Statement by SRSG M. Jenča, at the IV Congress of Leaders of World and Traditional Religions

31 May 2012

Statement by SRSG M. Jenča, at the IV Congress of Leaders of World and Traditional Religions

ASTANA, Kazakhstan

Mr. President,
Your Excellencies,
Ladies and Gentlemen,

It is an honor to be with you today, on the occasion of the Congress of Leaders of World and Traditional Religions. I wish to begin by congratulating and thanking President Nazarbayev for launching this important initiative at a time when we need, possibly more than ever before, to promote tolerance and respect for each other’s believes.

Religion plays an important part in our day to day life. It can bring a sense of belonging and identity to societies, and can provide a continuum for individuals linking their past through their present to their future.

I think it is not an exaggeration when I say that this is a common characteristic of all religions in the world. Human beings long for interpretation of why they exist and what the purpose of their lives is. It is those who help people understand these questions and assist in finding answers that have a huge responsibility.

It is easy to manipulate a sense of belonging and direct it against "the other", the alien, thus stressing "the own". But we know that finding an outside enemy, a scapegoat, as easy as it seems, is not sustainable as a factor producing cohesion for a society.

What is needed for sustainable cohesion is openness, fairness, tolerance, dialogue, understanding for each other. These are factors that can bring about peace.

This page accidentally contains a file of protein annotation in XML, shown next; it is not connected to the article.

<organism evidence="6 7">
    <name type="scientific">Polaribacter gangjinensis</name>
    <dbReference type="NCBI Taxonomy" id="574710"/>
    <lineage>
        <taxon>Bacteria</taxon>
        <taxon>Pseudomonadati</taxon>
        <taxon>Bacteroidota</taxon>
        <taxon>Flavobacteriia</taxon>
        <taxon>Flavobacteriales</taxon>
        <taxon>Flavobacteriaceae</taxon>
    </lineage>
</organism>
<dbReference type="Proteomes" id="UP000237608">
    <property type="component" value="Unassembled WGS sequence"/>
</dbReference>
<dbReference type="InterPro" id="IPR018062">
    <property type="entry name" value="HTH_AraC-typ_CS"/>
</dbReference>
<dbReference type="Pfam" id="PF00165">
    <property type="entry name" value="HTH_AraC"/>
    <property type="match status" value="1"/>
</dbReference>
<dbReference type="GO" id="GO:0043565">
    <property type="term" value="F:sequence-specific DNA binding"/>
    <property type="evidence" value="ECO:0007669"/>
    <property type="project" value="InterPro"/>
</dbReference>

It is in this context that religious leaders can play a very important role. They are in a position to actively promote these principles and eliminate misunderstandings, misperceptions and distortions, which at times transform into extremist ideologies. Religious leaders can counterweight those who want to use religion for their purposes of criminal gains, or to promote ideas of superiority and intolerance.

Thus, religious leaders are the ones who can be an integral part of peace building processes in different part of the world, including in Central Asia.

For this they need the support by the international community, and can make use of instruments and tools the international community has produced already.

In 2006 the General Assembly of the United Nations adopted the Global Counter-Terrorism Strategy, in which the UN Member States called upon religious leaders to undertake certain obligations to ensure non-proliferation of stereotypes about any religion as conducive to extremism and violence.In November 2011 Central Asian states, with support of UN Regional Centre for Preventive Diplomacy for Central Asia and the UN Counter-Terrorism Implementation Task Force and European Union, adopted the Joint Plan of Action for the Implementation of the UN Counter Terrorism Strategy in the region. They reaffirmed that terrorism should not be associated with any religion, nationality or ethnic group. They committed to respect the right of freedom of religion, when adopting specific legislation and policies to counter terrorism which should comply with international commitments for human rights.

What is of particular importance in this context is what the UN Counter-Terrorism Strategy calls conditions "conducive to the spread of terrorism". These are exclusion, disenfranchisement, marginalization, violations of human rights etc.

Religious leaders in today's world are – as much as all leaders in general, including political ones – responsible for the promotion of a concept of society that excludes the aforementioned conditions and should promote an atmosphere of openness, fairness, tolerance, dialogue, understanding for each other, as these are factors that can bring about peace.

The Regional Centre and I personally look forward to working together with religious leaders to make their voice heard loudly in the quest for best ways to promote peace in the region.

Thank you for your attention.